Maybe it works for some but personally, no matter how well planned my idea is and how much I know my readers and target audience, it still takes me at least 2 hours to write it – I think it is my own obsession with grammar and sentence structure that is my ultimate demise though!

    LOL – one cannot be a grammar nazi AND complete an article in under an hour – at least not one for my own blog that I intend to be pillar or ‘cornerstone’ content

    • Hi Alex,

      I know what you mean about time. The vast majority of my posts can take a good while to finish. I’ve spent a good couple of hours sometimes trying to find the perfect image for a post.

      Whether you have an hour or a couple of days to write a post, I think Pamela’s points still ring true. Planning out an article can help dramatically.

  • Catherine Holt

    I spend quite a while writing my posts (definately longer than an hour) and what is funny is that most of my post is visual, so it really shouldn’t take me that long! Myt biggest struggles are knowing how to optimise the post and how to ask questions. As my posts are all about parties, I feel that it is moer about providing ideas for people rather than information and that is where I come a bit unstuck. I try and go with a personal touch too, so my posts are quite informal, I am trying to go with a down to earth approach and I guess time will tell whether people like this or not.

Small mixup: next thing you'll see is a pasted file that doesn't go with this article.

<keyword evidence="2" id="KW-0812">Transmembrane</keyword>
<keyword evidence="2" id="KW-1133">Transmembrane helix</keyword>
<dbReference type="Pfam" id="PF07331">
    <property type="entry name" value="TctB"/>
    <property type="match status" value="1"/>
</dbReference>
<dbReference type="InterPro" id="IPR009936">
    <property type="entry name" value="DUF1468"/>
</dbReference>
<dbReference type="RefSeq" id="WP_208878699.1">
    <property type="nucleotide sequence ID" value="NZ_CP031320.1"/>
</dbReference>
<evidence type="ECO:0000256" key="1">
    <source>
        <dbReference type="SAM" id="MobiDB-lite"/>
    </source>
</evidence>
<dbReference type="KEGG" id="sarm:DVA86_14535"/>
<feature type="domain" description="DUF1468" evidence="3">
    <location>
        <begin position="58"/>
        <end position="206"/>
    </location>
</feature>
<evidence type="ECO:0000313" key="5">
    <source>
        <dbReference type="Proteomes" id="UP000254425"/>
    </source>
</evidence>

• Hi Catherine,

      Sometimes the hardest part of getting a post ready is finding the right images/videos to add. Like I say to Alex (below), I have in the past spent a couple of hours trying to find the perfect picture for an article. It’s not always necessary, but just something that I like to do.

      You have a nice writing style for your site Catherine. Don’t think it would work writing formally for a party site, I think you pitch it perfectly with your informal style.

  • Perspectives make a great difference in creating great content. Crafting good content is really an art and mastering this art requires good effort and see things from different perspectives and that makes it unique.

    • Writing a topic based on a different perspective can be a good way to attract visitors (especially if you talk about both perspectives). Not only that, but I find that it is good, from a writers point of view, to look at both sides of an argument. Biased content can often split opinions, but if you look at both (in an objective manner) then that can be very useful.